The Siege of Malta (also known as the Great Siege of Malta) took place in 1565 when the Ottoman Empire invaded the island, then held by the Knights of St. John.
The siege is considered one of, if not the greatest, in military history and, from the point of view of the defenders, the most successful. However, it should not be viewed in isolation. Rather, it was the climax of an escalating contest between the Spanish and Ottoman empires for control of the Mediterranean, a contest that included a previous attack on Malta in 1551 by the Turkish corsair Turgut Reis and which in 1560 had resulted in the utter destruction of the Spanish armada by the Turks at the battle of Djerba.
The Siege of Malta did little, if anything, to alter the balance of power in the Mediterranean, but it was the first true defeat of the Ottoman Empire in a century and lifted European morale immeasurably. (more...)
Żabbar (or Ħaż-Żabbar) is the fifth largest town in Malta, with a population of 14,694. Originally a part of Żejtun, Żabbar was granted the title of Città Hompesch by the last of the Grandmasters of the Knights of St. John to reign in Malta, Ferdinand von Hompesch zu Bolheim. The Grandmaster gave his surname to the city, which is still known (in honorem) as Città Hompesch. The name of the city probably derives from the Maltese word 'niżbor', the process of pruning trees. Indeed, a number of families who specialised in żbir, this process, are known to have lived in the vicinity of this village during the Middle Ages. (more...)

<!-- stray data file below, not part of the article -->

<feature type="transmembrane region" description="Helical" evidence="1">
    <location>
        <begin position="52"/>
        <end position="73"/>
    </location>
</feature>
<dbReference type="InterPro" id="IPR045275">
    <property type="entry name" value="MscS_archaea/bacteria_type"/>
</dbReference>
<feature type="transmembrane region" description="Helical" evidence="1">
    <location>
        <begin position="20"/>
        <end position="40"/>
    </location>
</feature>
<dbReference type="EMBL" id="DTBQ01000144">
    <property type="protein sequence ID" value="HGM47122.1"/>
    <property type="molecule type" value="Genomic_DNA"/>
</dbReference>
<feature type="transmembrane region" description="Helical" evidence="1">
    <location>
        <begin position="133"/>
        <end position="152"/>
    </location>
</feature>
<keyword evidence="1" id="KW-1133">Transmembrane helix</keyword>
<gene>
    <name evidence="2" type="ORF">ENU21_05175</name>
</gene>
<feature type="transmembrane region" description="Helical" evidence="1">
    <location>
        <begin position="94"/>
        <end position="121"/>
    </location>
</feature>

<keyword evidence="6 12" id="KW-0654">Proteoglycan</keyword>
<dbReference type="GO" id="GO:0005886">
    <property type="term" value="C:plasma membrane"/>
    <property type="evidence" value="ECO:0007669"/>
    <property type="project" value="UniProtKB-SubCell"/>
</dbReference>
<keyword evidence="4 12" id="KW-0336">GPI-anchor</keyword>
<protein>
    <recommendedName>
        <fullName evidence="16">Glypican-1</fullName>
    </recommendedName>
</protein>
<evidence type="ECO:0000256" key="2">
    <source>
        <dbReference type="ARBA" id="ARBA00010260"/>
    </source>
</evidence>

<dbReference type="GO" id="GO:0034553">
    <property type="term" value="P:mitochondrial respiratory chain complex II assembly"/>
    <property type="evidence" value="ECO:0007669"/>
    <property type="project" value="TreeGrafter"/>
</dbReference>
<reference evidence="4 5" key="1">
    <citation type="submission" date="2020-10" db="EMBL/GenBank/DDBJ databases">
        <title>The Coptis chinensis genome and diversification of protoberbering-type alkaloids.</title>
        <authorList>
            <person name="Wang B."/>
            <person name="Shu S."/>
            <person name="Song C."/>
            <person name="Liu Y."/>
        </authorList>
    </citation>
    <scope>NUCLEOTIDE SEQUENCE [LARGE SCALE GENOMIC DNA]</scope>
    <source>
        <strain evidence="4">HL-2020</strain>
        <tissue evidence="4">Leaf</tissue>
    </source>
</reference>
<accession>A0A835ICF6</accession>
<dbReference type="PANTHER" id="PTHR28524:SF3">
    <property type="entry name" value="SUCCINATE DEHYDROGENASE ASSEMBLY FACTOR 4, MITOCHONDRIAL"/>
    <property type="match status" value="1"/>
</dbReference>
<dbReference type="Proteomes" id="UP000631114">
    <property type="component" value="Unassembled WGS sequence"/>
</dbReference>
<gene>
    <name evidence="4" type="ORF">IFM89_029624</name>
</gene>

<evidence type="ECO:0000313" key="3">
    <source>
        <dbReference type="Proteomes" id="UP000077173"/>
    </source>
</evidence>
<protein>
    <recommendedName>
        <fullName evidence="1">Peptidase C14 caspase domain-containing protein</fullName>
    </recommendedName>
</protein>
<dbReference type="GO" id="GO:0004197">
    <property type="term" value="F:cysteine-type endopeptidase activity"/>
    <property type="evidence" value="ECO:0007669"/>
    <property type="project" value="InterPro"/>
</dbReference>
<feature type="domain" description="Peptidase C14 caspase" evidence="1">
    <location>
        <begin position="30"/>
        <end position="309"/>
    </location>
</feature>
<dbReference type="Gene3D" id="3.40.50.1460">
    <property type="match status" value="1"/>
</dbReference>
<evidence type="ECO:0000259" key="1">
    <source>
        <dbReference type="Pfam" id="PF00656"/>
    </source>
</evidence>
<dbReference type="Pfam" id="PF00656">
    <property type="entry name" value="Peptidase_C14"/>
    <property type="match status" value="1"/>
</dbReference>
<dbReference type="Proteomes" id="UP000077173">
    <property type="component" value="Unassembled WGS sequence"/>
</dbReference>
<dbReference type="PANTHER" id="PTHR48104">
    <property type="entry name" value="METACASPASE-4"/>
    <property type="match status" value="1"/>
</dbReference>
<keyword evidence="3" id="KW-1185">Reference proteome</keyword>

Photo credit: jkb
The old Maltese buses, which were converted ex-British Armed Forces vehicles, were pressed into public transport as long ago as the early 1950s. These classic buses have become tourist attractions among themselves due to their uniqueness, and are depicted on many Maltese advertisements to promote tourism as well as on gifts and merchandise for tourists. However, these old buses are slowly being replaced by a more modern fleet.
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